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|Título:||Integrating hydrogen generation and storage in a novel compact electrochemical system based on metal hydrides|
|Autor:||Rangel, C. M.|
Fernandes, Vitor R.
Bozukov, Latchezar N.
|Citação:||Rangel, C. M.; Fernandes, V. R.; Slavkov, Y.; Buzokov, L. N. Integrating hydrogen generation and storage in a novel compact electrochemical system based on metal hydrides. In: FUCE2007_0025, Tenth Grove Symposium, London, 2007|
|Resumo:||A novel electrochemical system has been developed which integrates hydrogen production, storage and compression in only one device, at relatively low cost and high efficiency. The development of efficient and reliable energy storage systems based on hydrogen technology represents a challenge to seasonal storage based on renewable hydrogen. State of the art renewable energy generation systems include separate units such as electrolyser, hydrogen storage vessel and a fuel cell system for the conversion of H2 back into electricity, when required. In this work, a compact unit integrating production and storage is proposed. The developed prototype comprises a six electrode cell assembly using an AB5 type metal hydride and Ni plates as counterelectrodes, in a 35 wt% KOH solution. During charging, hydrogen is absorbed in the metal hydride and corresponding oxygen is conveyed out of the system. Conversely, in the case of discharging hydrogen stored in the metal hydride is released to an external H2 storage. In the present prototype, released hydrogen was delivered into the hydrogen storage up to a pressure of 15 Bar. Metal hydride electrodes with chemical composition LaNi4.3Co0.4Al0.3 were prepared by high frequency vacuum melting followed by high temperature annealing at 1000O C during 8 hours. X-Ray phase analysis showed typical hexagonal structure and no traces of other intermetallic compounds belonging to the La-Ni phase diagram. Thermodynamic study has been performed in a Sieverts type of apparatus produced by Labtech. Int. During cycling, charging was run at 40 A at cell voltages of 1.7 V for two hours which corresponds to C/2 charging time. Hydrogen was released by applying a constant current of 40A for two hours until cell voltage rise from 0.5 to 1.7V, at the end of the processes. The process was studied in-situ using a gas chromatograph from Agilent. It is anticipated that the device will be integrated as a combined hydrogen generator and storage unit in a stand alone system associated to a 1 kW fuel cell.|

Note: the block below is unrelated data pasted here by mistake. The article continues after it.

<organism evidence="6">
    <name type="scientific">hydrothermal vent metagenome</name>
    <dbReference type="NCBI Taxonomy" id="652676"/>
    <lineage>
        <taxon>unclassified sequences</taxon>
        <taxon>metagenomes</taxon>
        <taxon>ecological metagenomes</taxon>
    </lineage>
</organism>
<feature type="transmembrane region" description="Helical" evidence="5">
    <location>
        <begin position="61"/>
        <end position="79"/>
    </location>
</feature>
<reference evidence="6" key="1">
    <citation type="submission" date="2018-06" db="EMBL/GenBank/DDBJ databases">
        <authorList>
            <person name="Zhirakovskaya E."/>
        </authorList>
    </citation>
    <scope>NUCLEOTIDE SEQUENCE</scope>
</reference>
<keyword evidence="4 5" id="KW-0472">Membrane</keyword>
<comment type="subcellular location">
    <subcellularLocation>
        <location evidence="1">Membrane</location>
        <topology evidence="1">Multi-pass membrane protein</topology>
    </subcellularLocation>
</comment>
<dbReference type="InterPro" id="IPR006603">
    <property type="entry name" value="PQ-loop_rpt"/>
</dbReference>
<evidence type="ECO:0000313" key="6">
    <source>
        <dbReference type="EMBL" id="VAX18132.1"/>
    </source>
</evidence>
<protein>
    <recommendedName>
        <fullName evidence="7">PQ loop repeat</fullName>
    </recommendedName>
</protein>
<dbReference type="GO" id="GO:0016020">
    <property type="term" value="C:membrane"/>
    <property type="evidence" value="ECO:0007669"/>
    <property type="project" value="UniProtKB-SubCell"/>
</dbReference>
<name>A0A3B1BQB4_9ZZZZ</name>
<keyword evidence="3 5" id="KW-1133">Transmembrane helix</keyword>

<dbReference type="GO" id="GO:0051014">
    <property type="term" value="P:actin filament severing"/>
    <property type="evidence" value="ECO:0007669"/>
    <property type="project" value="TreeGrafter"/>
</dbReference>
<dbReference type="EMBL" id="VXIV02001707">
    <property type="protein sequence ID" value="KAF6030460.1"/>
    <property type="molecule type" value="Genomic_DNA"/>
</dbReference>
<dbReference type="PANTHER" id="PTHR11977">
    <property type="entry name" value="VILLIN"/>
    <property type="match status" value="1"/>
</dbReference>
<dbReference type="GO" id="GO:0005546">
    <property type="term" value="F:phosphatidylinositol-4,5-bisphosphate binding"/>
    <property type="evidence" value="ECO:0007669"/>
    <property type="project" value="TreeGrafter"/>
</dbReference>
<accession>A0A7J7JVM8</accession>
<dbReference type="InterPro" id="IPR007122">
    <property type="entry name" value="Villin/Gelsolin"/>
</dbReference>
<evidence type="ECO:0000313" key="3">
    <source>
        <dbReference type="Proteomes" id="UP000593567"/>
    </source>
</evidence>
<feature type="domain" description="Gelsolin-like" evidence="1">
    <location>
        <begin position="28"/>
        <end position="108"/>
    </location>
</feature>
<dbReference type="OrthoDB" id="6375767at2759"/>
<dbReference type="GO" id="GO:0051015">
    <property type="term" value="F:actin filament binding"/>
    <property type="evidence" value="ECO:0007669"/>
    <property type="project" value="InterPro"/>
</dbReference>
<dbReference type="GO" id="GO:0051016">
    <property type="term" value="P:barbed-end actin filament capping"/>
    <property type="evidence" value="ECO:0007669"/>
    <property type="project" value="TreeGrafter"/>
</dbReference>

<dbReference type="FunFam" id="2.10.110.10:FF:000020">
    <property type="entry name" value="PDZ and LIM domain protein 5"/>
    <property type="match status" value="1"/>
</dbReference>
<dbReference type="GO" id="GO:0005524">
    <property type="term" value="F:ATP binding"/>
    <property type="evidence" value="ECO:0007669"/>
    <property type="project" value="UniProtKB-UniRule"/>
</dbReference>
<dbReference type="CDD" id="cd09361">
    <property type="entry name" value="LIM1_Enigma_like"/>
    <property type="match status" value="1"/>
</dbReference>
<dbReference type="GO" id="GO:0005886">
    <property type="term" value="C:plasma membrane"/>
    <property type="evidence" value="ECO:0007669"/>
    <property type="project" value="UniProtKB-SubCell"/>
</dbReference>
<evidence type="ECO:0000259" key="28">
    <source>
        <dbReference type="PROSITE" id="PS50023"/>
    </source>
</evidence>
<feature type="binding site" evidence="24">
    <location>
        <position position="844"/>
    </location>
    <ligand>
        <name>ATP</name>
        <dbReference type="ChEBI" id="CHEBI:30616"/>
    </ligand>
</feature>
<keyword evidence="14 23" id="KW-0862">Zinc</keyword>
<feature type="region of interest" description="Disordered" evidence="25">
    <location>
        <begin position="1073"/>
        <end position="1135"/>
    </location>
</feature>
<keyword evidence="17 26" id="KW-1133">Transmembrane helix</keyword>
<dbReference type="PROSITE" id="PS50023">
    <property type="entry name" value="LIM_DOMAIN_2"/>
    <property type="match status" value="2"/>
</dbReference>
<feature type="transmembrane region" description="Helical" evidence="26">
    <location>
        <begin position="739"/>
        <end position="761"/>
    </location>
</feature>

|Aparece nas colecções:||UPCH - Resumos em livros de actas|
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|INTEGRATED HYDRFUCE2007_0025.pdf||22,82 kB||Adobe PDF||Ver/Abrir|
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